Raspberries love full sun, but most varieties prefer morning sun versus afternoon sun. This is particularly true if you live in warmer zones 8 – 10. Choose an area that receives as much morning sun as possible for best results in growing raspberries.

Hybridization has given us new varieties that withstand warmer temperatures much better than original varieties. There are several newer raspberry hybrids developed to produce best in partial shade. You will want to consider these varieties if you have a limited area of garden space that receives a generous amount of morning sun.

Water Requirements

The raspberry requires more water than most other fruits to reach its maximum potential. Unless you live in an area of generous rainfall, you will need to irrigate raspberries in order to provide them with enough water. Even in areas of average rainfall, raspberries irrigated regularly produce a much better yield than those produced by non-irrigated crops.

You should begin irrigation of your raspberry crop about the same time as beginning irrigation of other crops. Provide 1 inch of water weekly during the growing season for most varieties. Add more water as needed if conditions are extremely dry, hot and/or windy.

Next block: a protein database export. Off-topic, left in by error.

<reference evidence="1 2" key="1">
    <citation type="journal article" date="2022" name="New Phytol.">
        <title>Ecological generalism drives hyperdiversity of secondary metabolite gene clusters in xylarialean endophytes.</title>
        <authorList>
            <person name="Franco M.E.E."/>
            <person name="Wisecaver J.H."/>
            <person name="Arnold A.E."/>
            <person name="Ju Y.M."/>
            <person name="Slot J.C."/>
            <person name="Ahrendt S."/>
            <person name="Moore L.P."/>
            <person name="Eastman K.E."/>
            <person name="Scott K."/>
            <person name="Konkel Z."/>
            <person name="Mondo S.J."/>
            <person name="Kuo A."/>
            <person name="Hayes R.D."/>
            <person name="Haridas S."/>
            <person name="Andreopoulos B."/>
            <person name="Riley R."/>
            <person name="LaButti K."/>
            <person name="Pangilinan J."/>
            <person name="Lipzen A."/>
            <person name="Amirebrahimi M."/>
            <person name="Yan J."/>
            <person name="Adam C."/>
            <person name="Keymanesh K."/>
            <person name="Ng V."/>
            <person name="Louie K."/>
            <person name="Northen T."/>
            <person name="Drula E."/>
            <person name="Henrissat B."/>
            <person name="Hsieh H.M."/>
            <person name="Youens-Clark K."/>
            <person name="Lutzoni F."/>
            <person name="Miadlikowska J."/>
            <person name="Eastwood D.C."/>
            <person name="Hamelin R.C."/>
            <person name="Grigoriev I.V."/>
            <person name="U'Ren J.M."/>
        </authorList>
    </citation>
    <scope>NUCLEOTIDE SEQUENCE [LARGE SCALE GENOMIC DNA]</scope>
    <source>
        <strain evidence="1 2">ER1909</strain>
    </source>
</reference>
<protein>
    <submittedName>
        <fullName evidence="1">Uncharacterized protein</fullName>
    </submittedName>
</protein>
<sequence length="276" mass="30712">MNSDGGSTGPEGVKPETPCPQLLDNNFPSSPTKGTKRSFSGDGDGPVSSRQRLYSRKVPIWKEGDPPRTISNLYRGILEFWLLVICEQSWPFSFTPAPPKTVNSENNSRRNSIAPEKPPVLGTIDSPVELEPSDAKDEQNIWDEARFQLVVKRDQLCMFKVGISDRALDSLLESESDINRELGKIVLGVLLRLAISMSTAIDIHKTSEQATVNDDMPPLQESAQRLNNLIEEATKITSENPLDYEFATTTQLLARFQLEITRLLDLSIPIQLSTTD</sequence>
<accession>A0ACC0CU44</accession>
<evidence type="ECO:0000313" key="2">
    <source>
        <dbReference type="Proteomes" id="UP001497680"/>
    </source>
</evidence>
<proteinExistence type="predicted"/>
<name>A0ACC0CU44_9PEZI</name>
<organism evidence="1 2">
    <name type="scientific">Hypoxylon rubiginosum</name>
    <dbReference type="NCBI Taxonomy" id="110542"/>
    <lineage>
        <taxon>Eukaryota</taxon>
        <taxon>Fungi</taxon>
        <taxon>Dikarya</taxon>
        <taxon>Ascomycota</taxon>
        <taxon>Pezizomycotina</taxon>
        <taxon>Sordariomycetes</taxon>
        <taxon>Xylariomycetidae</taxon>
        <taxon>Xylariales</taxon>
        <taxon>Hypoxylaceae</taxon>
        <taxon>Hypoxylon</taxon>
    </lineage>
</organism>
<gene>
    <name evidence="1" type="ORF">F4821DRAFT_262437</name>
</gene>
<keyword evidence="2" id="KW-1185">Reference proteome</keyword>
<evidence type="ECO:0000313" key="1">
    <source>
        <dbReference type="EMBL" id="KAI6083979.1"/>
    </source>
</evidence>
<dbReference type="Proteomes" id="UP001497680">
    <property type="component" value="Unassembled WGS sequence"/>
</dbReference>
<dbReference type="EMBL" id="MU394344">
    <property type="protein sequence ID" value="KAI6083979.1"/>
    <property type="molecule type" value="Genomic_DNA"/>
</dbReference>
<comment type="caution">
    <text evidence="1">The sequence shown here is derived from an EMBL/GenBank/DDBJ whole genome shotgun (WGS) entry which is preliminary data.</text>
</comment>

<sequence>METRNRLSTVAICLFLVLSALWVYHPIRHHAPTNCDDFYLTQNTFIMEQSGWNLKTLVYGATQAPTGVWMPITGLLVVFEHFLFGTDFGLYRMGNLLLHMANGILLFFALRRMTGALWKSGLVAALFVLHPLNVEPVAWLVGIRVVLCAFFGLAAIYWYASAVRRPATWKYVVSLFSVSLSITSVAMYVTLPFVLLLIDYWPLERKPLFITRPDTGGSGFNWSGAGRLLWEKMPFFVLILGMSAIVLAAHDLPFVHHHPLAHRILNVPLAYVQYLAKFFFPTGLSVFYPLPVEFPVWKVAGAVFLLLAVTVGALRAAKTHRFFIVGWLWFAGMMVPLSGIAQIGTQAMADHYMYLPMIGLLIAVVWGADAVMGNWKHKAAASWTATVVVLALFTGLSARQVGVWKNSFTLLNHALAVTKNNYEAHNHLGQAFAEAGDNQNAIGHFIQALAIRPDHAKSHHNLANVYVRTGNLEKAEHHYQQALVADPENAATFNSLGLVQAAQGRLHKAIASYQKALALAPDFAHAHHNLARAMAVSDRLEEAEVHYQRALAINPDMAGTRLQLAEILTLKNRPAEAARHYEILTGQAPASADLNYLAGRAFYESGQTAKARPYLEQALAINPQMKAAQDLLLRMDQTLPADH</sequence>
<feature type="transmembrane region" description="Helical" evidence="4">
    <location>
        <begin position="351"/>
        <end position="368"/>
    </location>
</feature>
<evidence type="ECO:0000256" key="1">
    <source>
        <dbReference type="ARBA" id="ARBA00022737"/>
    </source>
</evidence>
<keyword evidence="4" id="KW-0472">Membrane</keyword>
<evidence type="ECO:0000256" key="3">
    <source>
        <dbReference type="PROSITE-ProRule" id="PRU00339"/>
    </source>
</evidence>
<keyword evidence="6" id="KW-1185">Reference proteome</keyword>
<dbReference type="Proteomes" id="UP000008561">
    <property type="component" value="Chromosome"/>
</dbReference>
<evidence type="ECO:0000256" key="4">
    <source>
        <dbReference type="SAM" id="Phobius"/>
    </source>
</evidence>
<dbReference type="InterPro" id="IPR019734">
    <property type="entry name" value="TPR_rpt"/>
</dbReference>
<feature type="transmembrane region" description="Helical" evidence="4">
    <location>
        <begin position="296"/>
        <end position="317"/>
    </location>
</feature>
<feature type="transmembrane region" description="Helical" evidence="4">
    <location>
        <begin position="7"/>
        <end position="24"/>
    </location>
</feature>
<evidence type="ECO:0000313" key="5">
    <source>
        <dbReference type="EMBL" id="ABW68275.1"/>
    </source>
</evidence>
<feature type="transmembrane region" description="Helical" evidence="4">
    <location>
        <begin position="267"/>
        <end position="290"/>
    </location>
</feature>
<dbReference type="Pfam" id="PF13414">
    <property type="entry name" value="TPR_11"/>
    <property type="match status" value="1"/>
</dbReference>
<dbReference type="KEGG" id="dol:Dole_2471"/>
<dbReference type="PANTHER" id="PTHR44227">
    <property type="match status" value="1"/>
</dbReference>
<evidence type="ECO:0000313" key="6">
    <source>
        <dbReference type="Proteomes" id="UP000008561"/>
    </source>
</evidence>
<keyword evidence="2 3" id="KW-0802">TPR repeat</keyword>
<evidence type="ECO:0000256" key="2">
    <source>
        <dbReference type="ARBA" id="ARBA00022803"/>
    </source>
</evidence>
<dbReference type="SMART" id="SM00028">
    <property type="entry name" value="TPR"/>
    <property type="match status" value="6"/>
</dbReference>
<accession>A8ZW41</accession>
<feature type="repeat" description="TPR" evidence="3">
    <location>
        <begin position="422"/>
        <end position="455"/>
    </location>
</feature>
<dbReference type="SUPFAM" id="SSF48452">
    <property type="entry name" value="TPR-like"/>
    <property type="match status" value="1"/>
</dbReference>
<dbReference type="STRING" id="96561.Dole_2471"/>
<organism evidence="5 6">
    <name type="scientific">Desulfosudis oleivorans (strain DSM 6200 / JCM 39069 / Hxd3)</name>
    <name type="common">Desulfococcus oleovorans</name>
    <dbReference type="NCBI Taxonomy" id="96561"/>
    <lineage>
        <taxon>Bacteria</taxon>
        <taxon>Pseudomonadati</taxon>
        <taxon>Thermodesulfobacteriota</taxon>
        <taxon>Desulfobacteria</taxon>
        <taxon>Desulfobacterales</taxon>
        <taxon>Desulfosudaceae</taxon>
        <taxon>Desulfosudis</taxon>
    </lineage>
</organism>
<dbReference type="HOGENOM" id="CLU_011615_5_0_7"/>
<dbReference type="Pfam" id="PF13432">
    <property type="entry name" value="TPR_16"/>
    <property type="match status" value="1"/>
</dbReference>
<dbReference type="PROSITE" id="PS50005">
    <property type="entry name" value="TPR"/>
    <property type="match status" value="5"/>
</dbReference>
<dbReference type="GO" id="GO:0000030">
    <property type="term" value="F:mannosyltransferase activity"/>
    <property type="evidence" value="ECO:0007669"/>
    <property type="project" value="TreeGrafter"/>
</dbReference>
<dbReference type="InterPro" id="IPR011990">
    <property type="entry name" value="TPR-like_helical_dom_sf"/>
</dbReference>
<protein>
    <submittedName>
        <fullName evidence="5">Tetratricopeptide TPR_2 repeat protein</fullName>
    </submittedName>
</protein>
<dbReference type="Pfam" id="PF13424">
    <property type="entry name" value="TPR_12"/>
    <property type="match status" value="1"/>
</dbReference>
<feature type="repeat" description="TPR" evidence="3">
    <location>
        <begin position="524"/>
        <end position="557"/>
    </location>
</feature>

It is essential that you irrigate raspberries during the fruiting season. If there is a drought or dry period during the fruiting season, provide at least 1 ½ inches of water to prevent the raspberries from perishing at this critical time.
Be careful during the late summer and early fall not to over-irrigate. Too much water during this time can delay the cane wood of the raspberry bush not to mature properly. This will cause a freezing injury resulting in poor performance in next year’s growing season.

Pest Problems

Raspberries are not as susceptible to common garden pests as much as other fruits. However, there are two particular insects that are attracted to raspberries and can quickly diminish your yield.